Guest Post: The Benefits of Nutrition When You’ve Been Diagnosed with Cancer

Hello everyone! While I’m off in St. Louis learning a boatload about the latest and greatest in Sports Medicine, I’ve arranged for a couple of guest bloggers to fill the void. The first of which is Jillian McKee, who is a contributor to the Mesothelioma Cancer Alliance Blog. Jillian wrote a great piece about the importance of nutrition after a cancer diagnosis, which is a topic that I have not even touched on with this blog. Enjoy the post and then tell Jillian what you think in the comments!

Discovering that you have been diagnosed with cancer can be heartbreaking. Treatments are stressful and exhausting and oftentimes cause a lack of appetite and changes in the way your body responds to foods. It may seem overwhelming to stick to a proper diet while you are experiencing such a toll on your body, but it can be extremely beneficial for your quality of life and hopeful recovery if you do.

No matter what stage of cancer you are in or what type of cancer you have, good health and nutrition can help you feel better during such a difficult time. Even if you have been diagnosed with mesothelioma, one of the most severe forms of cancer, you can reap the wonderful benefits of healthful eating, including: feeling better overall, increased strength, more energy, maintaining weight, retaining nutrients, increased tolerance for treatment related side effects, decreased risk of infection and faster healing and recovery.

The most important aspect to a healthy diet when you have been diagnosed with cancer is adequate intake of fruits and vegetables. Fruits and vegetables are a rich source of vitamins, minerals, and antioxidants. The American Institute of Cancer Research suggests filling your plate with at least 2/3rds vegetables, fruits, whole grains, and beans. Efficient vitamin intake is crucial for the immune system, which is weakened by cancer, while antioxidants keep free radical cells from attacking healthy cells.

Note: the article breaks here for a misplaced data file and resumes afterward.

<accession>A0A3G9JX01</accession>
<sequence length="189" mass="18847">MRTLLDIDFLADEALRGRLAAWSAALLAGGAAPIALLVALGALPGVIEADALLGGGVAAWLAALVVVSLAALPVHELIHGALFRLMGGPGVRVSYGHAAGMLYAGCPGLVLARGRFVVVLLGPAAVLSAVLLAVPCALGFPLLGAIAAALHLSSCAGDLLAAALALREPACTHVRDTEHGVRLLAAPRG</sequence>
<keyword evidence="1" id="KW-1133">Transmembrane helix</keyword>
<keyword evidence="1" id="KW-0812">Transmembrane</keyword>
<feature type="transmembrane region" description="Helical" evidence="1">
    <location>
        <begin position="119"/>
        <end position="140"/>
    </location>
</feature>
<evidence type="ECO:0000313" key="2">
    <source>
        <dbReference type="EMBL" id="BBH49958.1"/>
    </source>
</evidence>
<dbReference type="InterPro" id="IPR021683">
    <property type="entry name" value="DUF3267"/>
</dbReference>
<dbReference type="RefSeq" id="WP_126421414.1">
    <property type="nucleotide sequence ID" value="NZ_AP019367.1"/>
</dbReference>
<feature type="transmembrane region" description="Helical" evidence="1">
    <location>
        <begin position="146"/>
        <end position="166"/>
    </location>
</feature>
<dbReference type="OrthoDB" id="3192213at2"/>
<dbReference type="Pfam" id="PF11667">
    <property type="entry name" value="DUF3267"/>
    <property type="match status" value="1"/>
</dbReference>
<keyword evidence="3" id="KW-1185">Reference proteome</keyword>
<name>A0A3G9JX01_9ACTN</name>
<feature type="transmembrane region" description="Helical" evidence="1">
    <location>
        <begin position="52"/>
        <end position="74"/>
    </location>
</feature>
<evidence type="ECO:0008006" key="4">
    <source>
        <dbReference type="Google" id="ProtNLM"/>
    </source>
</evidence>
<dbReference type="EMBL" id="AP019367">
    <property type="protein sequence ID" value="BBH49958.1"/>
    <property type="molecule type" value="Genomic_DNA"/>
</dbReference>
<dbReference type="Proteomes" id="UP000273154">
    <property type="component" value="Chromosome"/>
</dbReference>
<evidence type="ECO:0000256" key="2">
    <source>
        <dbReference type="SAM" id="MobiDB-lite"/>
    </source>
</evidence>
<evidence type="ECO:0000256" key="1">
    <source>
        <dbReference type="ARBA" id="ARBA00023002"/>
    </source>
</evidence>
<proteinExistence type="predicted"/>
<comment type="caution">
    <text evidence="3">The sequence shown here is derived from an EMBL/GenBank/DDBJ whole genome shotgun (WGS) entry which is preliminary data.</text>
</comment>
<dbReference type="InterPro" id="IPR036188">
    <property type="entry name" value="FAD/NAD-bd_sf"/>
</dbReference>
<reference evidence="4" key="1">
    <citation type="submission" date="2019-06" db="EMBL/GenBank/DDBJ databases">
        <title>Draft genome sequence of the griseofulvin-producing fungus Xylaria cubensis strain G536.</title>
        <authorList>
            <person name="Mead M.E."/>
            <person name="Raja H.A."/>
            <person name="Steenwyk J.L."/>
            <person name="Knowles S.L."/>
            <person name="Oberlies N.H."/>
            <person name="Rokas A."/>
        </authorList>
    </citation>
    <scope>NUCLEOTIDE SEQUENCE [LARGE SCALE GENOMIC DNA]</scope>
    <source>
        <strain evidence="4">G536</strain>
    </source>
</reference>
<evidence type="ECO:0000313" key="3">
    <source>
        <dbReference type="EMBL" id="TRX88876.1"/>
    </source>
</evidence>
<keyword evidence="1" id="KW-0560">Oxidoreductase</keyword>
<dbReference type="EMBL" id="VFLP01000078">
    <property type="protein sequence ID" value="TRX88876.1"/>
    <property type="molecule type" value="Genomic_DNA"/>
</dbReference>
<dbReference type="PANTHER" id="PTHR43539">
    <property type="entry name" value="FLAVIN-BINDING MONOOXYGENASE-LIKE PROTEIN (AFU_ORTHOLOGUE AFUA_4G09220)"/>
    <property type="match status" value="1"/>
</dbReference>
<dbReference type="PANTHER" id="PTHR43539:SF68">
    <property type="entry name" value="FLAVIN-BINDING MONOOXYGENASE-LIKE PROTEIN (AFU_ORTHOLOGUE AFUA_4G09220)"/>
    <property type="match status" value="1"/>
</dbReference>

Healthy fats can serve as a great source of energy for the body when it is weakened by cancer. It is important to consume healthy fats like monounsaturated fats and polyunsaturated fats, rather than their unhealthy counterparts, saturated fats and trans-fatty acids. Saturated fats and trans-fatty acids, or trans-fats, can raise your cholesterol and your risk for heart disease. Good sources for healthy fats include vegetable oils like olive oil, and avocados.

If you have cancer, you may need a higher intake of protein and carbohydrates than others. Protein can help growth and body tissue repair. Great sources for protein include nuts, nut butters, beans, and peas. A sufficient amount of carbohydrates is required for maintaining energy levels, as carbohydrates are the main source of energy for the body. Whole grains and fiber can provide this. Nearly all fruits and vegetables are rich in fiber. When choosing bread products, always look for whole grains rather than refined.

Cancer research has shown that calcium and vitamin D play a role in cancer prevention. In patients already diagnosed, Vitamin D is shown to fight cancer cells. Leafy green vegetables like spinach are a great source of calcium, and mushrooms and sunshine provide an abundance of vitamin D.

Even after treatment, it is important to continue to maintain good nutrition. Once you enter recovery, a balanced diet can help you rebuild strength and tissues. Exceptional nutrition can help you maintain energy, feel better, and improve your quality of life.

Hopefully you all learned a little bit today, or this at least got you thinking about something new, as this isn’t a topic that I regularly cover! Do any of you know people who have used Nutrition as part of their cancer treatment? Enjoy the rest of your week, and I’ll be back with another great guest post on Friday!

Advertisements

3 thoughts on “Guest Post: The Benefits of Nutrition When You’ve Been Diagnosed with Cancer

  1. Pingback: The Benefits of Proper Nutrition for those Fighting Cancer « Food Diary of a Dietitian

Leave a Reply

Fill in your details below or click an icon to log in:

WordPress.com Logo

You are commenting using your WordPress.com account. Log Out / Change )

Twitter picture

You are commenting using your Twitter account. Log Out / Change )

Facebook photo

You are commenting using your Facebook account. Log Out / Change )

Google+ photo

You are commenting using your Google+ account. Log Out / Change )

Connecting to %s